In today’s digital marketing landscape, optimising your website content for search engines is non-negotiable.
Every website is vying for that top spot on the first SERP (Search Engine Results Page). Let’s be honest, nobody clicks through to the second results page on Google.
But, the question here is: have you thought about optimising your meta tags? It is becoming increasingly crucial as SEO (Search Engine Optimisation) continuously evolves.
Optimisation in this sense does not necessarily mean the use of keywords.
Keyword stuffing is an SEO tactic of the past and is heavily penalised by search engines as it can mislead the user and creates a user experience which is troublesome.
Content with keyword stuffing does not read well and serves very little purpose to the readers.
What are meta tags?
Meta tags, otherwise known as metadata tags, contain information about your website or page. They tell Google bots which crawl through millions, if not billions, of websites each and every day.
These bots decide on the relevance of your website in the context to what people are searching for online.
Meta tags have been a huge part of search engine history since the dawn of the internet era.
They were once valued as a top factor in SEO rankings – until people started exploiting meta tags to reach the top of the SERPs.
Shortly thereafter, Google decided to put its foot down on this bad practice, and took meta tags out of the ranking equation.
While meta tags aren’t quite as crucial as they used to be, they are still necessary in today’s online marketing world. In fact, meta tags still have a pretty big role to play when it comes to your business site’s SEO.
A meta tag is only visible in the HTML of your website and will not ever appear as the text on your page.
They are the texts that are buried within your code. But your visitors won’t be able to see them, unless they choose to do some digging of their own into your website’s code.
It is a ‘legitimate’ way of concealing words in your webpages for search engines.
Google can still read them for it to get a simple, summarised idea of what the content on your website is all about, and how relevant it is for search engine users.
Because meta tags lie within the code of the title of your page, they often end up being overlooked as marketers choose to optimise the actual content of the page instead.
The types of meta tags
There are numerous types of meta tags, but only some or worthy of your time and energy. For example, an author meta tag in the title of your page is not going to help you rank in any way.
And a refresh tag, which is meant to direct the bot back to a main page after a specific period has lapsed, is not used by any search engine worth noting, especially not Google.
According to Kate Morris, director of SEO for Craftsy, in her article on Moz, the types of meta tags worth paying the most attention to are: meta content type, title, meta description and viewport.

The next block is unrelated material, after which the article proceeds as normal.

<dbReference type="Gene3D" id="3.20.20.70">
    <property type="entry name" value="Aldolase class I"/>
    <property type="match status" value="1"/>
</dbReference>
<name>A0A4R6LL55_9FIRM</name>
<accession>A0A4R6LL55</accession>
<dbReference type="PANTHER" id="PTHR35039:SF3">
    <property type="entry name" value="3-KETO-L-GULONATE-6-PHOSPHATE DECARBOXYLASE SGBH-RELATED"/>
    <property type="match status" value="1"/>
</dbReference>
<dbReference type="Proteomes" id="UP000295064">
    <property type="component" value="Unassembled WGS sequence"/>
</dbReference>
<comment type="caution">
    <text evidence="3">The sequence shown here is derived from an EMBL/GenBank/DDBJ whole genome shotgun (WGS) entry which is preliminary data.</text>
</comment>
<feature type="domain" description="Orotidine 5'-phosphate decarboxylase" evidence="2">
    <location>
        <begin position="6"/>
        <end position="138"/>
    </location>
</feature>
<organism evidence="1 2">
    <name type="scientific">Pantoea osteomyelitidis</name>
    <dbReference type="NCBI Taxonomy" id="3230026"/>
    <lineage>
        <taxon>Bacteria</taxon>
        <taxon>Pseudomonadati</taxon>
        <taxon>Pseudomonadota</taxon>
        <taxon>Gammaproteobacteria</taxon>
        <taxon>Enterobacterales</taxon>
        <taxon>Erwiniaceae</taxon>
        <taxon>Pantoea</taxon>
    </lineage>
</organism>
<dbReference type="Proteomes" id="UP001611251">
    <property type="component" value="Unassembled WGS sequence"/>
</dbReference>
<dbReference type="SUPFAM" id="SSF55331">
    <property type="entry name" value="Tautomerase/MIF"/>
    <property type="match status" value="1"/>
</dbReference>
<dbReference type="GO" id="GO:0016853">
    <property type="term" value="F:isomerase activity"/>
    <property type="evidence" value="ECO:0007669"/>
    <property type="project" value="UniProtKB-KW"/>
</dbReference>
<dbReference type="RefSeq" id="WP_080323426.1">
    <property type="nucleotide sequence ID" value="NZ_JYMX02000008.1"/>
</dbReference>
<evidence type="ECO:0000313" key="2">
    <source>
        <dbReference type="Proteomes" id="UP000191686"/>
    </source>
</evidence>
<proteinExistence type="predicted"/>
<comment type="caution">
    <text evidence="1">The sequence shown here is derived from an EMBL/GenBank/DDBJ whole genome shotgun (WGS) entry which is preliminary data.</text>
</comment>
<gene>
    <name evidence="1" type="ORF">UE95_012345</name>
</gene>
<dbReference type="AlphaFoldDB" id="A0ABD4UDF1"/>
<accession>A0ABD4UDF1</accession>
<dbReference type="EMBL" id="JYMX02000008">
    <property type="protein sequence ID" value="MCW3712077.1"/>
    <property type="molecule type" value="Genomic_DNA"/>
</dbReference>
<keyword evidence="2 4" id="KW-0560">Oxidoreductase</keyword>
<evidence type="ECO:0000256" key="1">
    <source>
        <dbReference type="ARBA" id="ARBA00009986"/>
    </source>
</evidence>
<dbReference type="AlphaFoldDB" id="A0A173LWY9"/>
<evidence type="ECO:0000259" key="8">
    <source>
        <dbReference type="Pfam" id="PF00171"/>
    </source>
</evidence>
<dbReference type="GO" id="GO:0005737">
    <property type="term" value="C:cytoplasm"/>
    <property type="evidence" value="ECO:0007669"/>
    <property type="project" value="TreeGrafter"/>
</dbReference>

In Morris’ words “[The meta content type] tag is necessary to declare your character set for the page and should be present on every page. Leaving this out could impact how your page renders in the browser.”
A professional web designer should be aware of what content on your webpage is worth noting in the meta content type tag. Consult with them and see what’s most important to add to the HTML
The title of your page is the header and is crucial to optimisation as it shows the data which explains exactly what is on your page in the shortest possible way.
Your title need to be simple and to the point. You don’t want a wordy title, but rather a few words that highlight the most important aspect of your web page.
The meta description is incredibly important because it tells people what is on your page when it appears in the search results.
This matters because Google ranks authority according to the usefulness of your information to the reader.
If readers are opening your website because of false information in your meta description, you are going to have a higher bounce rate and a high bounce rate will not do your rankings any favours.
Your meta description takes the lead from your title and is essentially an explanation of the title and what information and content the page has available for your target audience.
We live in a mobile-first world, and that means Google will rank pages higher if they are optimised for mobile and offer a UX (User Experience) which is conducive to searching on a smartphone or smart device of any kind.
This means you need to focus on your viewport tag and be specific with information contained in it.
Benefits of using meta tags
Now that we have discussed what meta tags are and which ones matter the most when it comes to optimising your website, it is time to go through the benefits.
1. Meta tags provides relevancy
Meta tags show search engines how relevant your page is to the user’s query.